This second day of the Green Kalahari Canoe Marathon delivered the anticipated action – and more. Flowing rapids and the spectacular Neus Gorge were highlights for the paddlers.
The stage began with an elapsed start where the first 20 boats were set off one after each other in the order and with the time gap in which they finished Day One. This gave the first three teams only a one-minute, 20-second lead over Thulani Mbanjwa and Sbonelo Zondi. These two run faster than the rest and were able to make up two-minutes on the rest over the 1,500metre portage, which came up 14-kilometres into the stage. The front kayaks had one goal in mind: to pull away from Mbanjwa and Zondi from the gun.
The Czech Republic pair of Michael Odvarko and Kamil Mruzek made it to the portage take-out first, leading the fast-paced run down the dirt road. Graeme Solomon with Ivan Kruger and Stuart Maclaren with Tom Schilperoort chased hard, getting to the put-in with the Czechs. Within a kilometre the Czechs were sitting 40 seconds off the front two. And then…
“Ivan says to me, ‘We’ve got a problem here’. Our boat was filling up with water so we pulled to the side to empty it,” explains Solomon, who began the stage as race leader. Whether it was one of the many sharp rocks or the infamous ‘dry weir’ that slashed the side of their kayak, they made it through the next 12 to 14 kilometres by emptying it regularly. They didn’t have anything with them to repair the hole.
“Just before Neus weir there was nowhere for us to get out. We didn’t make it across in time. So, we sank,” he laughs. They later got duct tape to cover the holes and made it through to the finish in 7th place, 22-minutes down. This takes them out of the running for a podium finish – and the generous prize money.
With the weirs, two portages and technical passage through the Neus Gorge, Maclaren and Schilperoort found it difficult to get into a comfortable rhythm. “Today was hard; almost like a time trial. But the tailwind was fantastic,” says Schilperoort. Although they were with the Czechs going into Neus Gorge, the foreign paddlers pulled away at the biggest of the rapids. “We had a tricky exit and they just pulled away,” he says.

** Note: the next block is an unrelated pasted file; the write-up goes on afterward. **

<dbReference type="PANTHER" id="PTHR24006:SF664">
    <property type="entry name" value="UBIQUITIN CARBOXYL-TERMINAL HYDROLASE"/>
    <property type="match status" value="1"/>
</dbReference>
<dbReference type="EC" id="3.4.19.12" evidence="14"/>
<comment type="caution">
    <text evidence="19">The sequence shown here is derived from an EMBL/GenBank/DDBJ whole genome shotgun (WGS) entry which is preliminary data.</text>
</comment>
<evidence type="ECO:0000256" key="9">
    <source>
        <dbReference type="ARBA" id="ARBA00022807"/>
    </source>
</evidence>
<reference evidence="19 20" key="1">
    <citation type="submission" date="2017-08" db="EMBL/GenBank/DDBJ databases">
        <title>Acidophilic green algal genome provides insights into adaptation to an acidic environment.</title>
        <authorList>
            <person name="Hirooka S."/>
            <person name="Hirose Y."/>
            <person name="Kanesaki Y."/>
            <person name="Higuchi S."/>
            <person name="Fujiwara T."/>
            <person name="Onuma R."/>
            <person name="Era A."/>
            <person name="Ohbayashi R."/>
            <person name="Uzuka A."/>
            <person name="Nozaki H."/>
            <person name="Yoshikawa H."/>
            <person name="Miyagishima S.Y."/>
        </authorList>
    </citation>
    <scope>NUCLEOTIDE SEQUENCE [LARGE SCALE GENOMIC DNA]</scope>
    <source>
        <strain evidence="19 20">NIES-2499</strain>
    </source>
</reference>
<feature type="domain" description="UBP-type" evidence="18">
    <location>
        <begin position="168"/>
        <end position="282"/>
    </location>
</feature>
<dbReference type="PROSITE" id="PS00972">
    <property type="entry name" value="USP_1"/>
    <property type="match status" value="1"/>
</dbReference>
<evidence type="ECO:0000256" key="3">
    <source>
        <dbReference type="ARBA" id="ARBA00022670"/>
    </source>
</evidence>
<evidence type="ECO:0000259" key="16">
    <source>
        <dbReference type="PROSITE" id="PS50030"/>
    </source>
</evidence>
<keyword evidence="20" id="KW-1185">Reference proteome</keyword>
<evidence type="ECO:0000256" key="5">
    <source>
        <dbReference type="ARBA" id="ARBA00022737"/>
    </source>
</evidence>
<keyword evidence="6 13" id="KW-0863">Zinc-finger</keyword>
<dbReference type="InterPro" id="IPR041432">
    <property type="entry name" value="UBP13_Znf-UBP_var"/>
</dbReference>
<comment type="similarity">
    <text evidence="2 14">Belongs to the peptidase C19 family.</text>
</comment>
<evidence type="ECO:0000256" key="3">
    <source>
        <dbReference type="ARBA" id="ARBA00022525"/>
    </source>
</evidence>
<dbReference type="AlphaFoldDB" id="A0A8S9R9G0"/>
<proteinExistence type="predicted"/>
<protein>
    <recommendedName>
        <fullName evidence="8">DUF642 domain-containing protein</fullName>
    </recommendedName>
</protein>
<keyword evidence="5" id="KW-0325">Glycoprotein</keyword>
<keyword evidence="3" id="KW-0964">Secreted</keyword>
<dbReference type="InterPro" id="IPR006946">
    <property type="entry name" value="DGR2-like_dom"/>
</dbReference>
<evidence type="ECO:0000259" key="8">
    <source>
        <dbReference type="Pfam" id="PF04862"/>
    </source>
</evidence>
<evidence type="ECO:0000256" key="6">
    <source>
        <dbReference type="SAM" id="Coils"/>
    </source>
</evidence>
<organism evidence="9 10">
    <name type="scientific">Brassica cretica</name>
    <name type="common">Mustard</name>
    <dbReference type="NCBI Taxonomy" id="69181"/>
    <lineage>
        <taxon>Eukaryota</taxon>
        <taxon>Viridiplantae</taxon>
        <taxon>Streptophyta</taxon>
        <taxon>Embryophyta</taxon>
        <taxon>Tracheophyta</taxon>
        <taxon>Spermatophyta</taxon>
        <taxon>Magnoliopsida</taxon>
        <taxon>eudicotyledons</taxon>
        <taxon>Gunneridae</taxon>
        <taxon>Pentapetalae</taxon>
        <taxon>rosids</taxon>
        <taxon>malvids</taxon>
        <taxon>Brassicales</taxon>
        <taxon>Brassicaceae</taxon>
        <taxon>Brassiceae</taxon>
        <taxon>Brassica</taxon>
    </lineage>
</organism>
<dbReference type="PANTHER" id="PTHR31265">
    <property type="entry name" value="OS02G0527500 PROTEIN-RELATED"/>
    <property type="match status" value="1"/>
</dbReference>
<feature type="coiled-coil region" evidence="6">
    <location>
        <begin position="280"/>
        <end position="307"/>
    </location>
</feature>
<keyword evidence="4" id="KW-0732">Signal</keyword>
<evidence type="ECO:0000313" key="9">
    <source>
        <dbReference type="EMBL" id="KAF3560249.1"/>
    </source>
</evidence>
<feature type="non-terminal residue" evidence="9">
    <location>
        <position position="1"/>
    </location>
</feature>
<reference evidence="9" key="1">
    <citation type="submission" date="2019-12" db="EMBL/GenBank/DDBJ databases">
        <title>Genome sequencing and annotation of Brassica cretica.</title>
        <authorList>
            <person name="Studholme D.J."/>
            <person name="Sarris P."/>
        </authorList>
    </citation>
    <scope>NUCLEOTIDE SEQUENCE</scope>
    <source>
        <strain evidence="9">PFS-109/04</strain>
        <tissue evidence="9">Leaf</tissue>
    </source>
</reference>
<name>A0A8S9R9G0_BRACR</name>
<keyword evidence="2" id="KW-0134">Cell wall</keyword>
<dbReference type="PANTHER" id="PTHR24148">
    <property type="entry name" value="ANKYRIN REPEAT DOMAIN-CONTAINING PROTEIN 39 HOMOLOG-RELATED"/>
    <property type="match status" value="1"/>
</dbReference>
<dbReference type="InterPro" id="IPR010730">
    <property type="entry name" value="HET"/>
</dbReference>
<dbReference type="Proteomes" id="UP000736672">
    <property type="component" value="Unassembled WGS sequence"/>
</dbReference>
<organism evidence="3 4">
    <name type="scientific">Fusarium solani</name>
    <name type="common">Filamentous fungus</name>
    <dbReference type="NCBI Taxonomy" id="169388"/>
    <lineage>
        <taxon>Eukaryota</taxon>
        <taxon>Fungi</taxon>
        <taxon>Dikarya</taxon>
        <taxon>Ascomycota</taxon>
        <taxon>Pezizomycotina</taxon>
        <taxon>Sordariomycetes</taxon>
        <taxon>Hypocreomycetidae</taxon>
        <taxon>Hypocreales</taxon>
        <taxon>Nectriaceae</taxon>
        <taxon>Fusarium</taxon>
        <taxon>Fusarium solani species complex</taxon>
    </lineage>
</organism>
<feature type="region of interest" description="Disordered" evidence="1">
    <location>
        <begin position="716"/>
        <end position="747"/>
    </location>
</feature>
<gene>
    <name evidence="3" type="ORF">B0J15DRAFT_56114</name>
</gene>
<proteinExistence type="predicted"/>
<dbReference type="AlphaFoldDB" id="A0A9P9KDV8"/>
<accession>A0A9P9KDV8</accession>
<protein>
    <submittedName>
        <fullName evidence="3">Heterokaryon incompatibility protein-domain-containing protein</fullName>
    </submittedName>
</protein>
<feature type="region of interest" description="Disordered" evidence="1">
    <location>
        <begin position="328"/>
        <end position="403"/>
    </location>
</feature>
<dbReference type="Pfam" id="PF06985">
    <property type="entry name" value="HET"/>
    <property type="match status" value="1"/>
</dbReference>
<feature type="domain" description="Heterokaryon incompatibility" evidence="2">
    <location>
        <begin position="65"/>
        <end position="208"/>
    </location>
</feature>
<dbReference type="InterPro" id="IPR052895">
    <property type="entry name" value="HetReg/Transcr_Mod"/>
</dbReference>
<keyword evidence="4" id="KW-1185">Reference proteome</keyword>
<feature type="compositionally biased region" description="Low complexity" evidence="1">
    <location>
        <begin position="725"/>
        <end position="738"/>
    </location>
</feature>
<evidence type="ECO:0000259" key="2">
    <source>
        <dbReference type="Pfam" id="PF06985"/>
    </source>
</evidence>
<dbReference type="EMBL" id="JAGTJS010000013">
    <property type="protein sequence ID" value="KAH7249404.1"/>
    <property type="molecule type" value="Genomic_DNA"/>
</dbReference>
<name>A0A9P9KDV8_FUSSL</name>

Their boat is holding up better than most because they got out to carry their boat down the ‘dry weir’ before the long portage. “Our boat is old and not as strong so I took very conservative lines. We lost time getting out but made it to the finish with our boat intact. The others all shot the weir,” Schilperoort says.
It was a good day out for Mbanjwa and Zondi and they’re up into third overall. “Lots of excitement today with long flats and tricky sections. Tomorrow we just stay with the guys and get to the finish,” says Zondi.
Swedish paddlers Emil Torstensson and Rasmus Jaruta are flat-water, long-distance specialists. This is their first-ever river race, their first time paddling a kayak using pedals and a rudder to steer and their first time negotiating rapids. “It’s really fun in the rapids,” says Torstensson. They had solid lines to make it safely through the many sharp turns and technical sections in Neus Gorge.
Going into the third and final day, Odvarko and Mruzek lead Schilperoort and Maclaren by only 50-seconds. They’ve got a six-minute cushion on Mbanjwa and Zondi. The stage begins with a mass start from Die Mas, in Kakamas, and covers 24 kilometres to finish at Khamkirri, Augrabies.